12.02 Lecture - Social Protest Movements.docx

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Department
Sociology
Course
SOC 148
Professor
Rob Beamish
Semester
Fall

Description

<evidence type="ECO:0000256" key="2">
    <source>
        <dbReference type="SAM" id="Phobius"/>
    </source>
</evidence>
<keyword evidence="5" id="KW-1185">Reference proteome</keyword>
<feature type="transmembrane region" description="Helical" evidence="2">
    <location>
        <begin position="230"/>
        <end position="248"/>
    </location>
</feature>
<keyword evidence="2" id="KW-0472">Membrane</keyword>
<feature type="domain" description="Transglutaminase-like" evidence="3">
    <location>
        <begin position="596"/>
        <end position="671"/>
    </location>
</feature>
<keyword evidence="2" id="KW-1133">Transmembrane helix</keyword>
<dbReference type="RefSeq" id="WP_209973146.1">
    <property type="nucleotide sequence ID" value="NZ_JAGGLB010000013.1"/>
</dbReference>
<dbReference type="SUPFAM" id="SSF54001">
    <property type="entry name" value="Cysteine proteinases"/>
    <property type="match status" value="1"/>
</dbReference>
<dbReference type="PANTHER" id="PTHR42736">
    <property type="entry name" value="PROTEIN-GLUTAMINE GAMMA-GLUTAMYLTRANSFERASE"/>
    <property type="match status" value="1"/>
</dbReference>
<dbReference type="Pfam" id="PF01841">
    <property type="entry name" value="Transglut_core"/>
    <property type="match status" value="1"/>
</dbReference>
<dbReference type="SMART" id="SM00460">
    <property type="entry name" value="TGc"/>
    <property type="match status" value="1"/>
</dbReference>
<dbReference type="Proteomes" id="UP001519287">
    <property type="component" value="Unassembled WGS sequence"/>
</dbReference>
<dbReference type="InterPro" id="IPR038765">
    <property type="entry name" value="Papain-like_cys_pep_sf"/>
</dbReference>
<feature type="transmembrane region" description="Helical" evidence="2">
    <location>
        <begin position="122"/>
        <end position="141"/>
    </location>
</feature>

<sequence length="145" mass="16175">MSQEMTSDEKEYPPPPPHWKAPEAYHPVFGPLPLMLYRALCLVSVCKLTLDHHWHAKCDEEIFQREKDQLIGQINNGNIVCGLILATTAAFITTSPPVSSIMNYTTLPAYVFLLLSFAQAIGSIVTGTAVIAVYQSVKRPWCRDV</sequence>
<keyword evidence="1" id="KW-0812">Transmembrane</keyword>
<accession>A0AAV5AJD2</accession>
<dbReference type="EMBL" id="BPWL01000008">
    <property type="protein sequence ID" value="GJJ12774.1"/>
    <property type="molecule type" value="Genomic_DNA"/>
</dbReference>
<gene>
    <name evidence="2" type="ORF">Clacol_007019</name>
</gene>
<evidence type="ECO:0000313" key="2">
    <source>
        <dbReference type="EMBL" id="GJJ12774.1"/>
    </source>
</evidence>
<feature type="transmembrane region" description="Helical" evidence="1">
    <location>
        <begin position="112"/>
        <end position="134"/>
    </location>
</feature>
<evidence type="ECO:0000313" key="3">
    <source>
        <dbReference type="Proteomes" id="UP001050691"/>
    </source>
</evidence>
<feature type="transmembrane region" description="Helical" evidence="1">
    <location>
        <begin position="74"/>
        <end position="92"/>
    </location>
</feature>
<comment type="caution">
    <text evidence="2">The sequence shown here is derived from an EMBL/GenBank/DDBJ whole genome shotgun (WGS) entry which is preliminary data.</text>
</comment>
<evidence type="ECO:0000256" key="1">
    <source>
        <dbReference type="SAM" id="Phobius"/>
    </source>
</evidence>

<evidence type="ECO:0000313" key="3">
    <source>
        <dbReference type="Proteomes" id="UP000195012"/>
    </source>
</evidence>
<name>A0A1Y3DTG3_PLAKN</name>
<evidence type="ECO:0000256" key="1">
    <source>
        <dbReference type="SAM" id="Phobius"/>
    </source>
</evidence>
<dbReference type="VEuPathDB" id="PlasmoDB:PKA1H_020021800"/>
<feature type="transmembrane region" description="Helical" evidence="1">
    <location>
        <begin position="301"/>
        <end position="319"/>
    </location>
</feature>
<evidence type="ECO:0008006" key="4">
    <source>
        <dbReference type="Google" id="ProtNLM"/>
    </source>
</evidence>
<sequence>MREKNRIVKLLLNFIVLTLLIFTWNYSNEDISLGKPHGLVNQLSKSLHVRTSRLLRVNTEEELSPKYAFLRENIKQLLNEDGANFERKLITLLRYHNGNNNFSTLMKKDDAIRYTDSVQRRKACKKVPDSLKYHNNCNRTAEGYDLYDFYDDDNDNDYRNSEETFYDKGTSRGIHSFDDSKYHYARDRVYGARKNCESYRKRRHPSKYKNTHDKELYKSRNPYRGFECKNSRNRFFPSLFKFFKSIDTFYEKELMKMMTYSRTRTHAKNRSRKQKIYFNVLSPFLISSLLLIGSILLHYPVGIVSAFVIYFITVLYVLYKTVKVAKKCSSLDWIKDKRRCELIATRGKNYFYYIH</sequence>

SOCIAL PROTEST MOVEMENTS 12/02/2013 CB was useful but tended to reduce things to emotions, to venting, to psychologisms Reduce a whole bunch of people to a collective psychology What predicts social protest? -- Under what conditions to people actually mobilize to make history? Salt of the earth – trigger: short fuse, what was it about those conditions that triggered social protest SOCIAL PROTEST …is an attempt by a group to change to their benefit, through public demonstration, the formal institutional structures of a society… 1. Who participates in social protest and why? Shared beliefs and values, attitudes; also, availability We know that when they’re available they can participate, but they must also possess the minimum requirement which is shared attitudes and beliefs 2. What role do attitudes play in social protest? 3. What role does availability play in social protest participation? 4. What ultimately predicts social protest (under what conditions do people actually mobilize to make history)?*** 5. What predicts success and/or failure of social protests?*** ***Answered in this lecture! You need everybody around you; as an individual, that’s democracy; you mobilize opinion When democracies or any system doesn’t recognize their complaint  collective action: action taken by a collective for a particular end that’s how most people in the world can make social change; living daily life is waiting for it to be able to live it SOCIAL PROTEST MOVEMENTS What predicts social protest (movements)? Another classic rendering of social protest movements in America, Why do we focus on poor people’s movements? Because poor people are the least capable of mobilizing on their own behalf Rich people can do it institutionally, not extra-institutionally like poor people have to do If we learn how poor folks can mobilize, we can learn how a lot of people can mobilize They are the last likely to do it, the most likely to be unsuccessful when doing it, they have the most to lose when the do it The cost of organizing and protesting is high(er) for poor people Piven and Cloward “People tend to conform to the institutional arrangements…REFER TO SLIDE FOR COMPLETE QUOTE argue similar to Flax (democracy argument) that social structure and values (like liberty and democracy) also predict participation in social protest; go a little bit deeper insofar as they know that the US ideology of liberty itself is attached to a mythology of individual success These beliefs and attitudes about how to pursue personal success undercuts participation in collective actions (being part of a group project like a social movement – undercuts it) Lack of talent / effort explains YOUR failures; you can personalize failure It makes public manifestations less likely to be due to social problems The backdrop for movements in the US Social protest mobilization? The emergence of mass social protest entails a transformation of consciousness away from status quo ideologies and toward new values and beliefs that reflect… Pivot and Cloward say that if everyone thinks it’s just about their private troubles, you cannot have a social protest Otherwise, there’s no reason for you to get together with anybody else People see the existing rules and ideas as somehow wrong, as somehow not explaining their situation and that furthermore, those norms, values, need to be changed so that they can actually live differently In particular, this process involves 4 dimensions: 1. Legitimacy to illegitimacy a. Illegitimacy: When daily life is interpreted as highly unjust—a moral claim that soicla arrangements are wrong—the rejection of established forms of authority and norms for daily life are more likely… i. In this context, words like liberty and democracy, they demand that understanding that we’ve already gone through ii. The legitimate system is seen as unjust/wrong – the authority being applied is no longer recognized (which is an exceedingly important to acknowledging social protests) iii. Former systems of authority became targets for redress (not right/wrong) iv. What was normal becomes unacceptable (you see things through a different lens) 2. Fatalism to Demands: when people no longer view social arrangements as inevitable i.e., fate based but changeable that they are more likely to demand what they deem as “right” a. Social protest doesn’t just emerge from a sense of illegitimacy; some people always have issues with authority/ find them illegitimate b. The way life is organized is inevitable and begin to demand, as collectives, a right to control their future c. They don’t believe that their fate entirely rests in the hands of those outside of themselves d. They usually find a target for demands; the demands are the antithesis of the fatalism that they had before 3. Helplessness to Empowerment: Efficacy reflects growing sense of collective empowerment – that the collective can change what they deem to be unjust values and social structures… a. Efficacy is thinking you can chang
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